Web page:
Mummified cat CT scan

Images captured from the Museum's micro-CT scanner

Watch closely as the skeleton of this mummified Egyptian cat is revealed.

What is this?

These are images of a mummified, domesticated cat from ancient Egypt, about 2,500 years old. This specimen is part of a collection of more than 500 cats and other animals presented to the Museum by the famous Egyptologist, Flinders Petrie, in 1907. The majority of the cats in the collection represent the African subspecies of wild cat Felis silvestris.

A series of images of the cat were collected using the Museum's micro-CT scanner and joined together to form this short video. This state-of-the-art instrument works in much the same way as a hospital scanner and uses X-rays to make digital images of objects in 3D.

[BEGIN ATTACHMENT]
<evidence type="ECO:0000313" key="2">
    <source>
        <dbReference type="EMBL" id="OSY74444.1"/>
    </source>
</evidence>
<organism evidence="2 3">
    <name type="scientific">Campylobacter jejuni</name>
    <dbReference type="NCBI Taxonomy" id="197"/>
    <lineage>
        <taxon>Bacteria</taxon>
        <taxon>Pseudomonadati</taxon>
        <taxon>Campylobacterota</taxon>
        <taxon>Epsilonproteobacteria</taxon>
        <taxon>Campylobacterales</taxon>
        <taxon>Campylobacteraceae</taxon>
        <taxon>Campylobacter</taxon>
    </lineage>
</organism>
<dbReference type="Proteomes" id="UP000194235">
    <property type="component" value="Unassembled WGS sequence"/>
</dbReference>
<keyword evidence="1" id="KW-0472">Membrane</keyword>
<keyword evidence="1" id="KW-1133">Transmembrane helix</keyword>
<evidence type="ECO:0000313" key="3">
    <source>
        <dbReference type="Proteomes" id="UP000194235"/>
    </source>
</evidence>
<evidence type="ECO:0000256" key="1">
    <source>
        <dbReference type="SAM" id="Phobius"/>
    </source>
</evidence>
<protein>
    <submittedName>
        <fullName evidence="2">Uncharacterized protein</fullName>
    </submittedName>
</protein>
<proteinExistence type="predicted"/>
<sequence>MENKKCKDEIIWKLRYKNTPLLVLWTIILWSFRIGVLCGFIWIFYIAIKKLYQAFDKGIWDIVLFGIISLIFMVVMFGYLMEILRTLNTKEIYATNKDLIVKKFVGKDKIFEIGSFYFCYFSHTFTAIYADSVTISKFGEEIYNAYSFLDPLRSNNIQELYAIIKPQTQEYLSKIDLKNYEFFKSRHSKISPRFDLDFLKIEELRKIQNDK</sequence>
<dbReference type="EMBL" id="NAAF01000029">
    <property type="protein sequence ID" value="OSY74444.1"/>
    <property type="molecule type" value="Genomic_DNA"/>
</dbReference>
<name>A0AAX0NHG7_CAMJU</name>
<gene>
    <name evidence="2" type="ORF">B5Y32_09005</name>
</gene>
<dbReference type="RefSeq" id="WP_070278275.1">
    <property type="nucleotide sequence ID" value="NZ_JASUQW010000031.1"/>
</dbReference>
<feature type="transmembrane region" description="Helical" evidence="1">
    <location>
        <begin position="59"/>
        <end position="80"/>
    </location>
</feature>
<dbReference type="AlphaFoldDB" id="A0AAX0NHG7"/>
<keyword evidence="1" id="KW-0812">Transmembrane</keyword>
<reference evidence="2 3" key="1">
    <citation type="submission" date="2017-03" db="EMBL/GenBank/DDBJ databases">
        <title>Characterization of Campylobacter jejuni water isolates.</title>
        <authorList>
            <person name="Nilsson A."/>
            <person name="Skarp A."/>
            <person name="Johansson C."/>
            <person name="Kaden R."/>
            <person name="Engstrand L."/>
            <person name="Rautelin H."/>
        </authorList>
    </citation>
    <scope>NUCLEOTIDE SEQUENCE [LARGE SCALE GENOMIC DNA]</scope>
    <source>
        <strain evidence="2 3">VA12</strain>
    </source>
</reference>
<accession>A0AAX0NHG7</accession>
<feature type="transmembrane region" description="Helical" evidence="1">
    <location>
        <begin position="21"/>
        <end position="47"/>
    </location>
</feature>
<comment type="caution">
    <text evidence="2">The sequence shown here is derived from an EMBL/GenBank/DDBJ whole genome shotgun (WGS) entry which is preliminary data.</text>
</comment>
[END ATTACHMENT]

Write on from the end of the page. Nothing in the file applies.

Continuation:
What can these CT scans tell us?

Micro-CT scans allow scientists to ‘virtually dissect’ specimens without damaging them. They can find out the age of an animal, check for signs of disease and examine the internal structures of the body.

Why are Museum scientists studying animal mummies?

Richard Sabin, Curator of Mammals at the Museum explains, 'Their skeletons are so well preserved, we can use them to make close morphological comparisons with modern wild and domesticated cats held in our research collections.'

'These specimens help us to understand the processes of domestication and the spread of these animals across the world.'

'We're also interested in looking at any changes in their genetic variability which may have occurred since cats were first domesticated.'